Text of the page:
Three news to start your week: August 21

Stay updated with the latest compliance news! Here are three weekly highlights to keep you in the loop: Madagascar leader's aide, Chile's cabinet and crypto transfers.

Three news to start your week: August 21

UK to put magnifying glass on crypto transfers

(Wall Street Journal)

The UK's banking authority has issued new regulations requiring digital asset providers to gather and send data on cryptocurrency transfers as the nation puts into effect a law meant to prevent the movement of digital assets for illegal purposes.

The Travel Rule, a multicountry initiative intended at preventing illicit uses of digital assets like money laundering and terrorism financing, will be required of UK cryptocurrency operators starting on September 1, according to the country's Financial Conduct Authority. 

However, the agency stated that under some circumstances, businesses can continue to transfer and receive digital assets from jurisdictions that haven't implemented the law.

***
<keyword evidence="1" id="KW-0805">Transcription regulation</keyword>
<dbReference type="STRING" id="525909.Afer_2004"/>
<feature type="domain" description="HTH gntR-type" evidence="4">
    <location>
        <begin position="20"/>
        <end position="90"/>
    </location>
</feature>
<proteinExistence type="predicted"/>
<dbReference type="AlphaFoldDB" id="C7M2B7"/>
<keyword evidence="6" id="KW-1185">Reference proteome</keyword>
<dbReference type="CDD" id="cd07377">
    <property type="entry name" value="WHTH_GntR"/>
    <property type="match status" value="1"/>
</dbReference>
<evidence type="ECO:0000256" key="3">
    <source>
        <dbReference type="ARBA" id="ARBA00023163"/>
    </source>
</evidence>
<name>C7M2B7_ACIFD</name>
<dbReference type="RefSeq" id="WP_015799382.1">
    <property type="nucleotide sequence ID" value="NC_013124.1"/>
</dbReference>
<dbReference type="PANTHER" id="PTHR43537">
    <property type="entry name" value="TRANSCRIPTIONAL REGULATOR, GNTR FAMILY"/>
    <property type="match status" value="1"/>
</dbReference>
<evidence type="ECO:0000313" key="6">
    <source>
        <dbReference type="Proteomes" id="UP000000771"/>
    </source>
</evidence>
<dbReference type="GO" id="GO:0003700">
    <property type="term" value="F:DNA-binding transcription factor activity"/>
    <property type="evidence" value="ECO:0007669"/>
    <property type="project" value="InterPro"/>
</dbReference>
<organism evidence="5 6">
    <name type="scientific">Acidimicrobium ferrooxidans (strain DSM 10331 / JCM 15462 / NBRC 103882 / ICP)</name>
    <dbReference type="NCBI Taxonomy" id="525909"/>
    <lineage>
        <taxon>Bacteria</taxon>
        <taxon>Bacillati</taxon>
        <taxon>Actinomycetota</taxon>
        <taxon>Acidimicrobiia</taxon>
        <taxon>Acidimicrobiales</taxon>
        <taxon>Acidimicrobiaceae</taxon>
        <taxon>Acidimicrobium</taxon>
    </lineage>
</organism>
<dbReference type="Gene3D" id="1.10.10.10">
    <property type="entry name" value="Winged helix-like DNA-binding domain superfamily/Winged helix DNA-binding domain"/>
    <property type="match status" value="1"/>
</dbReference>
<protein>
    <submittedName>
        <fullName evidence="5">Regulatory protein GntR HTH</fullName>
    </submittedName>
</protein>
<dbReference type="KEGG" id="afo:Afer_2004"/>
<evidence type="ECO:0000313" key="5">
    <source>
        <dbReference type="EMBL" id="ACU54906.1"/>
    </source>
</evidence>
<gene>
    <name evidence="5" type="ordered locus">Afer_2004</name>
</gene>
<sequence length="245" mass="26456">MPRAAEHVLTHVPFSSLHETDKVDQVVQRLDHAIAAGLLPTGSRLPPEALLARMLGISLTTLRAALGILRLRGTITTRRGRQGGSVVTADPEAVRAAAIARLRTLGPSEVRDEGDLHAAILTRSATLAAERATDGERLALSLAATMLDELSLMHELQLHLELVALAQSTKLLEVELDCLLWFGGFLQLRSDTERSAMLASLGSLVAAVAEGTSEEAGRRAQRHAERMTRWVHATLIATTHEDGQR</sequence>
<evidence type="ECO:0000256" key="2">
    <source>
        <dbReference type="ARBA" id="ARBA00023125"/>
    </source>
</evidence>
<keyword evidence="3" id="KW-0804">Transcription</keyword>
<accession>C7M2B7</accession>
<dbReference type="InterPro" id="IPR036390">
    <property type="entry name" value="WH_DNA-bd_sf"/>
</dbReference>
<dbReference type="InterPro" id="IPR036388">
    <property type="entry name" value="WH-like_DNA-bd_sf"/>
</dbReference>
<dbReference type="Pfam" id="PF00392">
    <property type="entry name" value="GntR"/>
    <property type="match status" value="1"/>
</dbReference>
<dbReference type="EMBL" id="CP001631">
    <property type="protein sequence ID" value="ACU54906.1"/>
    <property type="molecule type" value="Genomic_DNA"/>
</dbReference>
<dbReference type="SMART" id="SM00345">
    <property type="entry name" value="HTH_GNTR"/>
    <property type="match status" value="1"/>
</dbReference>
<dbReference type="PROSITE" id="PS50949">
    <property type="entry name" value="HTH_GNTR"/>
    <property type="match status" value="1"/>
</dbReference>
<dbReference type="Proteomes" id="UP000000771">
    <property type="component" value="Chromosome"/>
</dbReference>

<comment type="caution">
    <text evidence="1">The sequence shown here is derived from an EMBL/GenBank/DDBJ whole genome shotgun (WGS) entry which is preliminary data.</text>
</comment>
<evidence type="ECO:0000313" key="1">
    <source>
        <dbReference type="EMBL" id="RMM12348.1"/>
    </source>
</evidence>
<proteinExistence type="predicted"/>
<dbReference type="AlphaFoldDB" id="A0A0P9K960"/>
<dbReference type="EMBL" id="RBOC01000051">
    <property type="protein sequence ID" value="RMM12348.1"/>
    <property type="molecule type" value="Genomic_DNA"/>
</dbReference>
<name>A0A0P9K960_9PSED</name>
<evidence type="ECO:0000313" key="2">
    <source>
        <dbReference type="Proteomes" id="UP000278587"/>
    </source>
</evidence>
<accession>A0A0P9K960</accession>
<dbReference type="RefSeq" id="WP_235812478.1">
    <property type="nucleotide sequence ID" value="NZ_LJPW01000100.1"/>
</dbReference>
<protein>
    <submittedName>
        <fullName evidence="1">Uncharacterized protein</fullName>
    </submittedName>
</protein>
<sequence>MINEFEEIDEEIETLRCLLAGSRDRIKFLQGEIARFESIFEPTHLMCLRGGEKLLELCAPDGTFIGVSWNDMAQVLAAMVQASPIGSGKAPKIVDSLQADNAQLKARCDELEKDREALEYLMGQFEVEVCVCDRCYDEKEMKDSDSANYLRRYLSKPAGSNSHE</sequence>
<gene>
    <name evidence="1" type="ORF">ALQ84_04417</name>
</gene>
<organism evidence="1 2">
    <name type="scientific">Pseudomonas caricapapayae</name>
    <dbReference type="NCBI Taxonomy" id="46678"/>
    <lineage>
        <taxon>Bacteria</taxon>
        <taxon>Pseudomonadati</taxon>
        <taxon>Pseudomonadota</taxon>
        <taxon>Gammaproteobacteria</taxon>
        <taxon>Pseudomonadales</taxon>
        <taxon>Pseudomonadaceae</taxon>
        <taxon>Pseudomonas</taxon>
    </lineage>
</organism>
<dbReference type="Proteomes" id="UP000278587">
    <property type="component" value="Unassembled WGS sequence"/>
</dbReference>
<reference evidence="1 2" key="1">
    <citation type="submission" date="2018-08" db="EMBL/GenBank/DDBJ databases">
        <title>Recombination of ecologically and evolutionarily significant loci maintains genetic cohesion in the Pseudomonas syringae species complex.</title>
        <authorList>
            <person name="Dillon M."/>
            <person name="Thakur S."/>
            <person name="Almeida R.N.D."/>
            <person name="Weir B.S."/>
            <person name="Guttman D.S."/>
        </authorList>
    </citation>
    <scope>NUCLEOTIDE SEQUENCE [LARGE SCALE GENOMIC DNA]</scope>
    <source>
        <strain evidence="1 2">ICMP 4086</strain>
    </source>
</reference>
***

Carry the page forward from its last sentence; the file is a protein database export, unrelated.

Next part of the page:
Chile's President shakes up cabinet amid corruption probe


Wednesday saw the third cabinet shuffle under President Gabriel Boric of Chile as allegations of corruption and low support ratings hamper efforts to pursue significant changes.

According to Boric, the government wants to take measures to "give us more security to go out into our public squares and streets, confront economic difficulties and live in a dignified way throughout our entire lives."

A few days prior, Giorgio Jackson, one of President Boric's closest allies, resigned as Minister of Social Development while investigators looked into payments between state organizations and foundations.

Aerial view of Santiago, Chile from Cerro Santa Lucia


Aide to Madagascar leader accused of seeking bribe from UK gemstone miner

(Financial Times)

According to the National Crime Agency, the chief of staff for the president of Madagascar has been charged in the UK with bribery over an alleged approach to a gemstone mining firm.

Romy Andrianarisoa, the president's chief of staff, and Philippe Tabuteau, a friend of Andrianarisoa, were reportedly detained on Thursday on suspicion of soliciting bribes from UK mining company Gemfields in exchange for permits in the island nation, according to the NCA.

The NCA claims that Andrianarisoa, 46, and Tabuteau, a 54-year-old French national, are accused of attempting to obtain bribes totaling about £225,000 as well as a 5% ownership stake in any projects that Gemfields might undertake in Madagascar.